The development of permanent transvenous pacing techniques has simplified the treatment of bradycardiac syndromes. Though relatively free of complications, permanent implanted transvenous pacing systems may present a variety of problems after implantation. Complications include perforation of the ventricular myocardium, interventricular septal perforation, dislodgment of the electrode catheter, changing myocardial thresholds, and generator failure. More recently it has been recognized that the pacing catheter may be accidentally positioned in the coronary sinus or its tributaries or both. We recently treated a patient who had recurrent syncope, and alternating right and left bundle-branch block following implantation of a permanent transvenous demand pacemaker. Further study indicated that the pacing catheter had been positioned via the coronary sinus into the posterior coronary vein.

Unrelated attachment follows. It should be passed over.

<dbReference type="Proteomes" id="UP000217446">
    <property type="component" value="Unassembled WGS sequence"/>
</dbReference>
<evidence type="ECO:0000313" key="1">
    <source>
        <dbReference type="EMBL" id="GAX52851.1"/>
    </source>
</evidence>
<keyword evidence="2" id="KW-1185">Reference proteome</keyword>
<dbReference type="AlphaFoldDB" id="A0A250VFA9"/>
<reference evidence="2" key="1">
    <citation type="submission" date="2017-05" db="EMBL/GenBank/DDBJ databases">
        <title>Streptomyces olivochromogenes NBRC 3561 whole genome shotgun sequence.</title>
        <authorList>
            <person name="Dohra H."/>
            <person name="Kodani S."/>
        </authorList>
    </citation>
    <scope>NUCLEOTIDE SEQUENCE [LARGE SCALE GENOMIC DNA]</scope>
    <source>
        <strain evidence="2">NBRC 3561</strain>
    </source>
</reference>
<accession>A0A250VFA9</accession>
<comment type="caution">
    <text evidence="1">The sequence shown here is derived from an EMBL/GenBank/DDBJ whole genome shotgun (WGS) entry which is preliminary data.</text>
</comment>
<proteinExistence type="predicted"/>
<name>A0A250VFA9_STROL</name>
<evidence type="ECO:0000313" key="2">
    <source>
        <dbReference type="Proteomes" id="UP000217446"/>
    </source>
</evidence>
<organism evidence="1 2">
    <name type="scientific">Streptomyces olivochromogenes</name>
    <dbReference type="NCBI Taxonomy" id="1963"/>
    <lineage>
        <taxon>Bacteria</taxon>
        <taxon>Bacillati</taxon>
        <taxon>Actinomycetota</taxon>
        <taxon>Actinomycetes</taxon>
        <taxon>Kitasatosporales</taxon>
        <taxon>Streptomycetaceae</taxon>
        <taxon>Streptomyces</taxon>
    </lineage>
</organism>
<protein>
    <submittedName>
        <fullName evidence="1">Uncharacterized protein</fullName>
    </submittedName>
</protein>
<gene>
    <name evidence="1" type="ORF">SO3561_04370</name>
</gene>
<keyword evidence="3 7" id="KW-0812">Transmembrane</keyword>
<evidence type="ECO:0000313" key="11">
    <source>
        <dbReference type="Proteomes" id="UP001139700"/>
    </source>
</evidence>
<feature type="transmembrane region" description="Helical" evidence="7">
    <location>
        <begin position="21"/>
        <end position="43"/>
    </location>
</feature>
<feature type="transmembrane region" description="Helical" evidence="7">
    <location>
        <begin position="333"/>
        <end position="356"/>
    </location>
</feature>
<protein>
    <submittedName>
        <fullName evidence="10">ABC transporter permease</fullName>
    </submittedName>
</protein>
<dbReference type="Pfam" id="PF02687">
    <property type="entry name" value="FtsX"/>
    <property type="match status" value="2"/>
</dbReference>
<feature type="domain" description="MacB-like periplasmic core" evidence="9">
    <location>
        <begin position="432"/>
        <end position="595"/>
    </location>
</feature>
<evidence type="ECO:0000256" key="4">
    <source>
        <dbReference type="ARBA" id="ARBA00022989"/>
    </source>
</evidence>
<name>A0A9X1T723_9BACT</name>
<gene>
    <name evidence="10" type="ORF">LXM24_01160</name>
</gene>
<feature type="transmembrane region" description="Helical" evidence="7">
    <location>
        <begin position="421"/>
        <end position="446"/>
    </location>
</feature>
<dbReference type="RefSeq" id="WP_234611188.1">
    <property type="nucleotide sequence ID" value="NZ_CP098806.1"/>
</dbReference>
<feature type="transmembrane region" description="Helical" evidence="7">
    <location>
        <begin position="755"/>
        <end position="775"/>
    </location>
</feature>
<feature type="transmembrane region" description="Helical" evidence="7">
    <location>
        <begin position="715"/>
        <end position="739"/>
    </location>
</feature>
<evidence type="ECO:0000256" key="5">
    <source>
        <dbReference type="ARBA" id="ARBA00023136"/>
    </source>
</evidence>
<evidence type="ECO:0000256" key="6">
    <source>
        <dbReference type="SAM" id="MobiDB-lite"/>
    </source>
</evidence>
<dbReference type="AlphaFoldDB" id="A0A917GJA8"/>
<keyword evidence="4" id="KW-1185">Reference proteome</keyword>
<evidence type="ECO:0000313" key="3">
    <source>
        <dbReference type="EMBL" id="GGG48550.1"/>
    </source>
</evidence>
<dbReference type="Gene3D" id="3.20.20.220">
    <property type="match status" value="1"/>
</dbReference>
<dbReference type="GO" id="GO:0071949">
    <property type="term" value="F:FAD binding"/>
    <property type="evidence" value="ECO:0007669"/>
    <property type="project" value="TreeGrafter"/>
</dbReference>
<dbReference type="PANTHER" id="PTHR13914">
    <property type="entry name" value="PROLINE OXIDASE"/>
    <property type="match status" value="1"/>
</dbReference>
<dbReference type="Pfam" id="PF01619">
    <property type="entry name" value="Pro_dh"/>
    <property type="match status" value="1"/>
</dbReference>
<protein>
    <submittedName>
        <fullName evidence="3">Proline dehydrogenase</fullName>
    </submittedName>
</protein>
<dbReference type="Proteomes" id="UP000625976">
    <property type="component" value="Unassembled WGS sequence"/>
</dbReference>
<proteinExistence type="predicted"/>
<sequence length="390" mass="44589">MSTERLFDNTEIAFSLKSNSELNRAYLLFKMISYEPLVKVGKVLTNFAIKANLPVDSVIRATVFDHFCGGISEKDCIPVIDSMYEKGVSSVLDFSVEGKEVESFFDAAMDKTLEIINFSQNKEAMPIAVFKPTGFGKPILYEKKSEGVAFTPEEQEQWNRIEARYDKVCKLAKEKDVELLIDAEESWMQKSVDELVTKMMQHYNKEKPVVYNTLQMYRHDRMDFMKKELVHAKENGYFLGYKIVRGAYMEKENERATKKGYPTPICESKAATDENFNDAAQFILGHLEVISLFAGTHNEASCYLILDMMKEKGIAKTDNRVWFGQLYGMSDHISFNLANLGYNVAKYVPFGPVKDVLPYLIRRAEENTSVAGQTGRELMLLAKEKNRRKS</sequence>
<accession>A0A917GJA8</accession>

A 60-year-old man was admitted to Duke University Medical Center on May 20, 1971, because of repeated episodes of syncope and mental deterioration. A transvenous demand-type pacemaker had been
Colvard MC, Whalen RE, Johnsrude I, Oldham N. Transvenous Pacing, Alternate Bilateral Bundle-Branch Block, and Syncope. Arch Intern Med. 1973;132(3):411–413. doi:10.1001/archinte.1973.03650090087015
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